And while I have no problem with legal immigrants, you simply cannot deny that the difference in cultures leads to unwanted side effects such as over stuffing house and this "care free" attitude to doing what one likes. With streets becoming majority EU, and other migrants blocking roads with their second hand, ex postal / tesco vans etc, there IS a problem. And each problem has a knock on effect. You over stuff houses, that increase the number of vehicles per household and, with not enough space to accommodate so many imported vehicles, the roads and streets become blocked and packed to the brim.

Now you could argue that more houses will fix that - it won't, it will just compound the issue and it boils down to differences in cultural attitudes. I'm sure immigrants don't intend to pi*% people off, because that behaviour is commonplace in their country. 

 

We, as a country, don't have the capacity for so many people. The NHS, housing, the economy can't support it, no matter how politicians spin it. Immigrants move to the UK. Often pack 10 in a house made for 4. Bringing their own vehicles with them - so our motor industry suffers (hell, even we go abroad to buy cars because it's cheaper), we've seen a boom in migrant specific shops opening, the stock is imported from abroad, the profits are sent back. So money earnt in the UK *is* leaving the country.

Of course not all of them (most of them I find to be very polite and hard working), but this is an observable fact.

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Also worth noting that dramatic rise in the top line is for 85+ year olds - sure as anything they won’t be buying new houses but they will be one massive demand on the Council's resources. It's a ticking bomb.

 

This is a real big problem, its unfair to Herefordshire council cos people are coming here to retire, escape to the country style, and then depending on a local adult social care system they did not pay intoe. I see only 1 solution and that is to nationalise adult social care.

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This county continues to be a target for retirement which will only increase forcing prices up.Most of these "escape to the country" programmes highlight Herefordshire. An additional concern now is the second home crowd as Dorset,Devon, Cornwall and Cotswolds are proving longer to drive too and expensive to acquire.

Whether our retired gentry have money or not looking after our 70 plus crew in this county is the single biggest welfare issue for the next twenty years. The only jobs in the HT will continue to be for carers. Will we become a massive retirement home??

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  • 2 weeks later...
15 October 2014 Herefordshire Council News

    
Following recent changes to the way affordable housing is allocated, the number of people registered to be rehoused across the county has reduced dramatically from over 5,000 to below 1,000.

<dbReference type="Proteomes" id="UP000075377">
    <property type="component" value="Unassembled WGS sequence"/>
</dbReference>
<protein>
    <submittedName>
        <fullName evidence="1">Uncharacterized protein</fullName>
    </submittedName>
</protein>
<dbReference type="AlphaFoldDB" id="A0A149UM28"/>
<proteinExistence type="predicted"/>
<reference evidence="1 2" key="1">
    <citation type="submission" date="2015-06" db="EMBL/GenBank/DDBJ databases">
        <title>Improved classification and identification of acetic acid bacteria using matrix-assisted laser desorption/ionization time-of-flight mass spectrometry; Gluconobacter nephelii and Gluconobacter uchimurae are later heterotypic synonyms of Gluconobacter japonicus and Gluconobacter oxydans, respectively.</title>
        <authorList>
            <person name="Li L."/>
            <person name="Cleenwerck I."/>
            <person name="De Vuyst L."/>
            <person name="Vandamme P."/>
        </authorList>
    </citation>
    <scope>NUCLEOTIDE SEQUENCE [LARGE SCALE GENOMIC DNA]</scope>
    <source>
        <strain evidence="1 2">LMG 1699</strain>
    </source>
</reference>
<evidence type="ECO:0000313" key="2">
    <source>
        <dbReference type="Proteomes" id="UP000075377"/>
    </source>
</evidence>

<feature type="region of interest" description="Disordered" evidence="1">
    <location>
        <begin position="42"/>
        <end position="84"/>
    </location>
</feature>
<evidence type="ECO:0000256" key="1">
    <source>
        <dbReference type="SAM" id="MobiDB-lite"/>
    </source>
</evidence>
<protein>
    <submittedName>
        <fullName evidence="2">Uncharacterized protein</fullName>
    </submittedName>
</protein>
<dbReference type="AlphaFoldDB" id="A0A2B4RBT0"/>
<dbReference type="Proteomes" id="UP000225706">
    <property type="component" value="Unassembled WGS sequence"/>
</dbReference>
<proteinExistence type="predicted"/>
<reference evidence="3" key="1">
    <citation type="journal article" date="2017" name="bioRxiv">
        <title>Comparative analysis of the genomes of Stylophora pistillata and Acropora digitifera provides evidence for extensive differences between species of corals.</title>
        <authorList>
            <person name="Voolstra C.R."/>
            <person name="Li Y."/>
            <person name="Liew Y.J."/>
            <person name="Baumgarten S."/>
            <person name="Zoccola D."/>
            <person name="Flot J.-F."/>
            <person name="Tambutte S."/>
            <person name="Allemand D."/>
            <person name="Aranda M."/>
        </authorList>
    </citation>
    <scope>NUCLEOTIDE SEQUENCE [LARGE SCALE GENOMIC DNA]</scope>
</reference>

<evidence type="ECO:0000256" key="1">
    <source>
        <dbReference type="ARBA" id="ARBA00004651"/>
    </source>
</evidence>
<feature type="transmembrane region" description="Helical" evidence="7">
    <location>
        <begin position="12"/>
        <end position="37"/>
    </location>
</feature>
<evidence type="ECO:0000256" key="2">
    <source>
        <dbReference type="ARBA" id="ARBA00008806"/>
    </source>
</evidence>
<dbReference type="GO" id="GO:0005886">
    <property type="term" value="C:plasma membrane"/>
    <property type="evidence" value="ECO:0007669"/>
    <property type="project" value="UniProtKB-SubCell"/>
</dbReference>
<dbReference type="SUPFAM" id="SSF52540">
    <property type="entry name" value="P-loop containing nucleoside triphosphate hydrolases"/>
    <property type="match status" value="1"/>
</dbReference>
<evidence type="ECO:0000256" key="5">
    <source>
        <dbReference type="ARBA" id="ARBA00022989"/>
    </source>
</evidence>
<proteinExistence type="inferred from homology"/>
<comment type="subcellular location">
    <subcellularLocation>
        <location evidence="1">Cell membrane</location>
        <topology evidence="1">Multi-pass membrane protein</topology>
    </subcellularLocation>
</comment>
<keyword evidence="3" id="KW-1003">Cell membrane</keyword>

As a result, those who are registered as being in need of affordable housing are being offered accommodation more quickly.  However, the council is concerned that there may be people who are in need but are not coming forward or going through the proper application process and are therefore failing to become registered.
 
The county’s affordable housing is for households that cannot afford to buy or rent off the open market.  Residents of all ages currently living and/or working in Herefordshire are eligible to register for affordable housing if they have a housing need and meet the criteria.
 
To help people with their housing options, everyone seeking advice and assistance, including those who are currently a housing association tenant, must complete an enhanced housing options questionnaire online which will provide suitable options depending on circumstances. If affordable housing is an option, an online application form can be completed.  To complete registration applicants must provide Home Point with the appropriate supporting documentation (e.g. proof of residency, income and savings).
 
Councillor Graham Powell, cabinet member for health and wellbeing said: “Demand for housing is greater than ever, so it is really important that when allocating affordable housing, priority is given to the households that have the greatest need.†
 
“Since we changed our allocations policy to reflect this, we have found that many are not getting through the process of applying for housing because they are failing to provide the documentation that is requested.â€
 
“Applying for affordable housing is a three step process and everyone needs to go through this properly.  I am concerned that some households are not doing this and are therefore not getting through the system, regardless of whether they have need or not.  I would urge anyone struggling with the application process or are in need of assistance to contact Home Point or visit the info centre in Hereford for help.â€
 
People can contact Home Point online at www.home-point.info, ring 01432 260300 or visit the council’s information centre, Franklin House, Commercial Street, Hereford between the hours of 10am and 3pm Monday to Friday.  They can access the internet at libraries, the information centre at Franklin House or via Home Point’s partner organisations.

 

Where have the other 4000 gone - looking for the necessary documents?

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He has to say the last bit to justify HC passing all these PA's for housing developments throughout the country.  House building pays the bills. 

 

This money isn't just paid over for each house built enormous sums of money are paid over on the 106 monies.  Both of these just inflate of the price of a house.